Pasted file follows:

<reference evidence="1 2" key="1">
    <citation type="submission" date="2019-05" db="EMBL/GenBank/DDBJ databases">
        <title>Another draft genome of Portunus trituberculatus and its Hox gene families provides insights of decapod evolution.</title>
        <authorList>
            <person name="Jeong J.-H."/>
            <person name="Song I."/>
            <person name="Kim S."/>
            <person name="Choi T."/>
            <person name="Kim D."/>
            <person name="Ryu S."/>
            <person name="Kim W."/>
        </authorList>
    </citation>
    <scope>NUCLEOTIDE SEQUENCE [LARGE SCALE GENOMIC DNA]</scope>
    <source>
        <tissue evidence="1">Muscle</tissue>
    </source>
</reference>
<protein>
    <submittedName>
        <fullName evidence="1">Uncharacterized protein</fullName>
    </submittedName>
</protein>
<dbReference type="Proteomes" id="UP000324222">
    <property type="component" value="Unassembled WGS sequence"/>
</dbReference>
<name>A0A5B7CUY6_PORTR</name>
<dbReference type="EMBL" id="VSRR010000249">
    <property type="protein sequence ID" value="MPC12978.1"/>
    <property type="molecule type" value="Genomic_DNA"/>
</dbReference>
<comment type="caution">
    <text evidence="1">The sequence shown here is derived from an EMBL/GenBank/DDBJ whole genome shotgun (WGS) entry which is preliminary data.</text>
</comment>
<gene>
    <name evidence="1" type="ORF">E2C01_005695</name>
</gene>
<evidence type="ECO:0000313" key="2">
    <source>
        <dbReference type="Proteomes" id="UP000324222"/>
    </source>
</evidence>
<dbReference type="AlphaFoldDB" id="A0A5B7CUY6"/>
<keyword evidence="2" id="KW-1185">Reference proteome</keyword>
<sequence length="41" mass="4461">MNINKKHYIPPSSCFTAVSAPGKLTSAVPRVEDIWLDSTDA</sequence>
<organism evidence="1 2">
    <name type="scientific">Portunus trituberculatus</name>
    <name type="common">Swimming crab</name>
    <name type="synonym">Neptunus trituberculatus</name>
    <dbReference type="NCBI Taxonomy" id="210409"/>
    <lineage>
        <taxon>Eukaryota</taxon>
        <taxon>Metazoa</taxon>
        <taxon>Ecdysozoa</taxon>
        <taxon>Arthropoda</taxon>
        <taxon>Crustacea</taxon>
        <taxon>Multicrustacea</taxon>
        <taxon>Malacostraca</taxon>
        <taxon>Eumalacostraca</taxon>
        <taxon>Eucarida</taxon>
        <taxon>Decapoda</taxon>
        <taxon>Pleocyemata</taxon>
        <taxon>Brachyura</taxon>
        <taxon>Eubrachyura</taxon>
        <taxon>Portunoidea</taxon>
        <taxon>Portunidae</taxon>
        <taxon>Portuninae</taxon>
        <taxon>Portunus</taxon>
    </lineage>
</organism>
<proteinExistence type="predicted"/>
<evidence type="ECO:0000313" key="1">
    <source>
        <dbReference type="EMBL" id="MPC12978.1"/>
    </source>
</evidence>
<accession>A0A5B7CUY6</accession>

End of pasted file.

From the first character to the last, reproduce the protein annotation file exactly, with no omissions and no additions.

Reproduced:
<reference evidence="1 2" key="1">
    <citation type="submission" date="2019-05" db="EMBL/GenBank/DDBJ databases">
        <title>Another draft genome of Portunus trituberculatus and its Hox gene families provides insights of decapod evolution.</title>
        <authorList>
            <person name="Jeong J.-H."/>
            <person name="Song I."/>
            <person name="Kim S."/>
            <person name="Choi T."/>
            <person name="Kim D."/>
            <person name="Ryu S."/>
            <person name="Kim W."/>
        </authorList>
    </citation>
    <scope>NUCLEOTIDE SEQUENCE [LARGE SCALE GENOMIC DNA]</scope>
    <source>
        <tissue evidence="1">Muscle</tissue>
    </source>
</reference>
<protein>
    <submittedName>
        <fullName evidence="1">Uncharacterized protein</fullName>
    </submittedName>
</protein>
<dbReference type="Proteomes" id="UP000324222">
    <property type="component" value="Unassembled WGS sequence"/>
</dbReference>
<name>A0A5B7CUY6_PORTR</name>
<dbReference type="EMBL" id="VSRR010000249">
    <property type="protein sequence ID" value="MPC12978.1"/>
    <property type="molecule type" value="Genomic_DNA"/>
</dbReference>
<comment type="caution">
    <text evidence="1">The sequence shown here is derived from an EMBL/GenBank/DDBJ whole genome shotgun (WGS) entry which is preliminary data.</text>
</comment>
<gene>
    <name evidence="1" type="ORF">E2C01_005695</name>
</gene>
<evidence type="ECO:0000313" key="2">
    <source>
        <dbReference type="Proteomes" id="UP000324222"/>
    </source>
</evidence>
<dbReference type="AlphaFoldDB" id="A0A5B7CUY6"/>
<keyword evidence="2" id="KW-1185">Reference proteome</keyword>
<sequence length="41" mass="4461">MNINKKHYIPPSSCFTAVSAPGKLTSAVPRVEDIWLDSTDA</sequence>
<organism evidence="1 2">
    <name type="scientific">Portunus trituberculatus</name>
    <name type="common">Swimming crab</name>
    <name type="synonym">Neptunus trituberculatus</name>
    <dbReference type="NCBI Taxonomy" id="210409"/>
    <lineage>
        <taxon>Eukaryota</taxon>
        <taxon>Metazoa</taxon>
        <taxon>Ecdysozoa</taxon>
        <taxon>Arthropoda</taxon>
        <taxon>Crustacea</taxon>
        <taxon>Multicrustacea</taxon>
        <taxon>Malacostraca</taxon>
        <taxon>Eumalacostraca</taxon>
        <taxon>Eucarida</taxon>
        <taxon>Decapoda</taxon>
        <taxon>Pleocyemata</taxon>
        <taxon>Brachyura</taxon>
        <taxon>Eubrachyura</taxon>
        <taxon>Portunoidea</taxon>
        <taxon>Portunidae</taxon>
        <taxon>Portuninae</taxon>
        <taxon>Portunus</taxon>
    </lineage>
</organism>
<proteinExistence type="predicted"/>
<evidence type="ECO:0000313" key="1">
    <source>
        <dbReference type="EMBL" id="MPC12978.1"/>
    </source>
</evidence>
<accession>A0A5B7CUY6</accession>